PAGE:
Security threat posed by names and IPs in SMTP headers

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Security threat posed by names and IPs in SMTP headers

Scott A. Wozny

I haven’t been able to find any particularly good guidance about this on the Internet so I figured I’d ask those in the trenches for their opinions regarding where they land on this. I know it’s not a Postfix specific matter and if anyone thinks I should be posing this question elsewhere, please let me know where.


One of the fundamental tenets of security is not to give out any information to an adversary you don’t have to, but in the real world, there are operational considerations that need to be balanced against extreme security paranoia. So how does that balance work with message headers? In your average message header there are system names and IPs (both often internal) all along the path of delivery which would, on one hand, seem to be a needless leak of information useful to a hacker but, on the other hand, absolutely critical to troubleshooting mail delivery problems for any individual message.


So is there a line or philosophy one follows looking at this? I know inside Postfix there are a number of things you can do to adjust the system names at each hop (and, presumably, suppress the IP but I don’t know how, personally) but I would think each one would add burden to troubleshooting. However, how much burden that is compared to how much security benefit is gained from shielding that information is something I also don’t know.


So, assuming most of this list is operational folks with that particular bias, does anyone want to share their thoughts on the balance they have achieved on this that doesn't spin their auditors into a tizzy?


Thanks,


Scott


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Re: Security threat posed by names and IPs in SMTP headers

Wietse Venema
It is really simple. If you allow information to go out, then you
will leak information. Postfix assumes that you're willing to send
and receive email, and that means you will have to accept some
leakage that is inherent with SMTP, TLS, TCP, DNS, UDP, and related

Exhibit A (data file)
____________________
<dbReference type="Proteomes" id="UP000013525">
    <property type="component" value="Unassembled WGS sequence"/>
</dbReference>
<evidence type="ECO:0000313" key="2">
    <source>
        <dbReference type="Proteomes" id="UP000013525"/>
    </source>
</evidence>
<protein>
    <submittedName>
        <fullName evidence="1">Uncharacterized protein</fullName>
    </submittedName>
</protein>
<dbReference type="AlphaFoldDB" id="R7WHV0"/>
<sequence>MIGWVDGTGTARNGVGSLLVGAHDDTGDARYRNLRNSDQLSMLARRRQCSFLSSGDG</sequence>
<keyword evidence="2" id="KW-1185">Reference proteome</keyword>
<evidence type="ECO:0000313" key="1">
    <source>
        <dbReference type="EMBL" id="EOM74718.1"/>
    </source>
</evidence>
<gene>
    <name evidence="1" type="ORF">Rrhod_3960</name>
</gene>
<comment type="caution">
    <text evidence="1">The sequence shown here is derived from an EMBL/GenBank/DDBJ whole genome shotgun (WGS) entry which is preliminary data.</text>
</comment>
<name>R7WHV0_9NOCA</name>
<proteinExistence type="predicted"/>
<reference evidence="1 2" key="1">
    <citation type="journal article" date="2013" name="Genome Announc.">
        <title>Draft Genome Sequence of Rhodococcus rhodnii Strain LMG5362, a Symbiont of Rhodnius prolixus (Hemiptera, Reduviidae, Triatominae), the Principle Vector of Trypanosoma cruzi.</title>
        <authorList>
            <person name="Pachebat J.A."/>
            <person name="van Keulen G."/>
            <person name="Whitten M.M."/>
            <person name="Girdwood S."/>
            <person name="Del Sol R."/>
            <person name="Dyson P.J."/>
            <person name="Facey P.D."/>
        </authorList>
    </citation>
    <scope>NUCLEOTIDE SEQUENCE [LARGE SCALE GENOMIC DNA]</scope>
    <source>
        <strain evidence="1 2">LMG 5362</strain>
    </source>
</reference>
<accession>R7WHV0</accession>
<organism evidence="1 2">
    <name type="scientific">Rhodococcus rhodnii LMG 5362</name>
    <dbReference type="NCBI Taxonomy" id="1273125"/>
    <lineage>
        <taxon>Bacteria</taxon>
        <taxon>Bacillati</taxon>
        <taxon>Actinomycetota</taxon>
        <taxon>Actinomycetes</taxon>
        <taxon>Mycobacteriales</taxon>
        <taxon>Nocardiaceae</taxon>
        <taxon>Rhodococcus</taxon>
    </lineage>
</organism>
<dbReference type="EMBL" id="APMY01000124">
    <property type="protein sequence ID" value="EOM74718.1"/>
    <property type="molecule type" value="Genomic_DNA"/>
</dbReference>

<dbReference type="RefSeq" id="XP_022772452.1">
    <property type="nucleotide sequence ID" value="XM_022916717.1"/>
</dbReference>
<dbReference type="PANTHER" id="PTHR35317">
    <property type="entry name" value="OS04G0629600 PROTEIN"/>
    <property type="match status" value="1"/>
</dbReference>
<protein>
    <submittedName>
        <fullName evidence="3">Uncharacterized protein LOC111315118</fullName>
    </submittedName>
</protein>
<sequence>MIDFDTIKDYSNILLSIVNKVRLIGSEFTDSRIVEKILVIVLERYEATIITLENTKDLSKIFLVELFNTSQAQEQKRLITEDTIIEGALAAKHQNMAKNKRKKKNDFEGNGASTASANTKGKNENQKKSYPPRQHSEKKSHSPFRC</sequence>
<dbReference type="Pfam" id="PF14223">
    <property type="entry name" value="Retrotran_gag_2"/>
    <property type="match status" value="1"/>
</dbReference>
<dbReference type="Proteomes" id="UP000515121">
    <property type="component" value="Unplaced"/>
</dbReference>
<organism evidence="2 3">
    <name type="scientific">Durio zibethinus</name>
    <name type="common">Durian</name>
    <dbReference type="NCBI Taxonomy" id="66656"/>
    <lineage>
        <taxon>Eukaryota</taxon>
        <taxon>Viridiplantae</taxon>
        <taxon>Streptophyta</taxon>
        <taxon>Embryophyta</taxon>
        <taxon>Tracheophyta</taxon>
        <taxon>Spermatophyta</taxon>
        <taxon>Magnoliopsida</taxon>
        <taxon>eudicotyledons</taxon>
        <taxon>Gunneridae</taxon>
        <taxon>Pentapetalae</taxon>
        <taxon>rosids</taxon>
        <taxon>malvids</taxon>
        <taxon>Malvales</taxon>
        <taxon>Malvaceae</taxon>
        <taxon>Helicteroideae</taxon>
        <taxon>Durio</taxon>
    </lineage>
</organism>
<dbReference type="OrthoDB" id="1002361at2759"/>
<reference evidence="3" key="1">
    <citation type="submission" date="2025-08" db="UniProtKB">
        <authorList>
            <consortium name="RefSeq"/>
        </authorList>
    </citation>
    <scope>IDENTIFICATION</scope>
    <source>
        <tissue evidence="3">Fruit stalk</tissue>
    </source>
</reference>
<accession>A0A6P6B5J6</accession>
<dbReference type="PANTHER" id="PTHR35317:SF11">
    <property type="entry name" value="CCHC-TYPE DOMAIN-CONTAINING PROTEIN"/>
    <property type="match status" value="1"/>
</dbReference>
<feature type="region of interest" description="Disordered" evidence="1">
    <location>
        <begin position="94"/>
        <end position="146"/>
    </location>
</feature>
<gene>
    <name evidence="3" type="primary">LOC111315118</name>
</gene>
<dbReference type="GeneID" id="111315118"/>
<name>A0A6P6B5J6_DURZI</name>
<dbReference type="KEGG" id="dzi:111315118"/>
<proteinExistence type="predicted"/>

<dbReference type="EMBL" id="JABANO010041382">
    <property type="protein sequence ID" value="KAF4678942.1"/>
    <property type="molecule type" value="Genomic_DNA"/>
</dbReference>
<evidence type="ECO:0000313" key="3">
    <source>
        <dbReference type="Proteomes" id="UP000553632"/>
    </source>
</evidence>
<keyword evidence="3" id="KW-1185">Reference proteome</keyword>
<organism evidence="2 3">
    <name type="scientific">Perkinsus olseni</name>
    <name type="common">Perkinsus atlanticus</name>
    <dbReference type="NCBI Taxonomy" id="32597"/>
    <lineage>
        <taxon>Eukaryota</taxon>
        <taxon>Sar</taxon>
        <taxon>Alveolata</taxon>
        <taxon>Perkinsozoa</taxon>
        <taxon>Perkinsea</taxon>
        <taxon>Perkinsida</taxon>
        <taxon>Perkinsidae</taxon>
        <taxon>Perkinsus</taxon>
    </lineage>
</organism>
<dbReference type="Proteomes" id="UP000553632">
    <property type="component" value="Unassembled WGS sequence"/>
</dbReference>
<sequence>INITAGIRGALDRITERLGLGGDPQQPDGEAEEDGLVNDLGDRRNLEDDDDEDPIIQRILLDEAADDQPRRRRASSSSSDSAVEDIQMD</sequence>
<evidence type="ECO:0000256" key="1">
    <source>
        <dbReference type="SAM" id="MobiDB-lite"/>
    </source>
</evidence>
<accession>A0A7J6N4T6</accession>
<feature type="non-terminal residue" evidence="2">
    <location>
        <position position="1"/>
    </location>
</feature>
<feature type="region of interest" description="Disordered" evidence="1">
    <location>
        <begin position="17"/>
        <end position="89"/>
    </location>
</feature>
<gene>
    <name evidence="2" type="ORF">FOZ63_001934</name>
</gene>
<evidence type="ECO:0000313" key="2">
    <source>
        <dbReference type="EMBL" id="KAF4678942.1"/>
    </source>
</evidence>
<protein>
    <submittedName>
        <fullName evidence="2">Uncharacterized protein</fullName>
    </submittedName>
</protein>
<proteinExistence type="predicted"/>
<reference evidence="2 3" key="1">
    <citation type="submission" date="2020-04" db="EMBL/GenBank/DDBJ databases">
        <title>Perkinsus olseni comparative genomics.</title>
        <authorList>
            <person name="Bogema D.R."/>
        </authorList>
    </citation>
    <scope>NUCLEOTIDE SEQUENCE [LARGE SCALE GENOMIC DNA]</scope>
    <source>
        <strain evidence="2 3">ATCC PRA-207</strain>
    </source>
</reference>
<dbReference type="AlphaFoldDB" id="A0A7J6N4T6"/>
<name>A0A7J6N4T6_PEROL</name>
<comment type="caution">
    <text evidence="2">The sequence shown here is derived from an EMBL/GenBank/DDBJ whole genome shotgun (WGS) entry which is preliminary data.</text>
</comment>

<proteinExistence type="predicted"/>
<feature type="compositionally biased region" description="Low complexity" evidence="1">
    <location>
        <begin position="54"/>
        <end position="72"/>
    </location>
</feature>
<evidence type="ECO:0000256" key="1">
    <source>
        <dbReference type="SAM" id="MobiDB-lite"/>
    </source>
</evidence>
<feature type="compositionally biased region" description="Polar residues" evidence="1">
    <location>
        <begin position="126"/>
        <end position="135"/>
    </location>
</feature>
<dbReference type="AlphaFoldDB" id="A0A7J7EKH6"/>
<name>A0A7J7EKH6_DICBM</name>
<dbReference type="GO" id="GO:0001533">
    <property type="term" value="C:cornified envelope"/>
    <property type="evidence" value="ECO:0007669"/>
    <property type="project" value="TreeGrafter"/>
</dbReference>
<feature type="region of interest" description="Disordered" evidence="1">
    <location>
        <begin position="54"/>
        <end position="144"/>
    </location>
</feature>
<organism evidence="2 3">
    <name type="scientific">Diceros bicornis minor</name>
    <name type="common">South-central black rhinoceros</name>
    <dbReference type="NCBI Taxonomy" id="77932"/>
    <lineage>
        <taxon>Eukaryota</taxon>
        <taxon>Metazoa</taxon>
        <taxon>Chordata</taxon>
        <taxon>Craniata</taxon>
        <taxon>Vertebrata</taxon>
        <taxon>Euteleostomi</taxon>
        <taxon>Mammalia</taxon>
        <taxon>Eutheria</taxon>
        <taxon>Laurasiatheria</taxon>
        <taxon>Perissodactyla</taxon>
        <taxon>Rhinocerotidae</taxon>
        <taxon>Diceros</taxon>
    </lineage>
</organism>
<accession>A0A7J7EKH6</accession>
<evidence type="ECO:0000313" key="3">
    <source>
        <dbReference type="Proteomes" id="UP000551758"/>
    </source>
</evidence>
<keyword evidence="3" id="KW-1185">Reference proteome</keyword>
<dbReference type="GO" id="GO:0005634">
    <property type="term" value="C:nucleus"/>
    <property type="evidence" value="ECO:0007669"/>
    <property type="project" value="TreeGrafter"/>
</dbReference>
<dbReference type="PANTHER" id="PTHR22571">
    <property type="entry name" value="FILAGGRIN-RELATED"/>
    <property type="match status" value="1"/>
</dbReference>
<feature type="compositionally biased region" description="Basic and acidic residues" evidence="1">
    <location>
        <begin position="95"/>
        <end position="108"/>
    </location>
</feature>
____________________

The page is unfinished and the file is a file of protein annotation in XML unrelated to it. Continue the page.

protocols. The options for message-shaping and traffic-shaping are
fairly limited.

But wait, there is more. Unless all those protocol implementations
are perfect, there may be exposures that in the worst case provide
remote access to a root shell on the server, as happened recently
in OpenSMTPD. A good mail server architecture can function as a
fire retardant and limit the impact of mistakes.

Personally I am less concerned about the inherent leaks.

        Wietse
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Re: Security threat posed by names and IPs in SMTP headers

Ralph Seichter-3
In reply to this post by Scott A. Wozny
* Scott A. Wozny:

> In your average message header there are system names and IPs (both
> often internal) all along the path of delivery which would, on one
> hand, seem to be a needless leak of information useful to a hacker
> but, on the other hand, absolutely critical to troubleshooting mail
> delivery problems for any individual message.

There are some assumptions I usually make for production systems:

  - Organisation A has 0..n Intranet-only Postfix instances which don't
    connect to the Internet.

  - There are 1..m Postfix instances used as outbound relayhosts, and
    only these do connect to MXs using the Internet.

  - Troubleshooting can be separated into either the route
    Intranet-to-Relayhost or Relayhost-to-Internet.

  - Once a message reaches the relayhost(s), existing routing
    information is no longer relevant when it comes to debugging
    possible mail routing problems.

If these assumptions hold true, I see no harm in removing message
headers you consider sensitive on your relayhosts. Postfix's cleanup[1]
daemon can do it for you, using the header_checks[2] option:

  # pcre:/etc/postfix/my_cleanup_header_checks
  /^Received: from \w+\.myinternaldomain\.org\b/ STRIP

The STRIP action logs header removal, while the alternative IGNORE would
delete headers silently.

-Ralph

[1] http://www.postfix.org/cleanup.8.html
[2] http://www.postfix.org/header_checks.5.html
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Re: Security threat posed by names and IPs in SMTP headers

Jaroslaw Rafa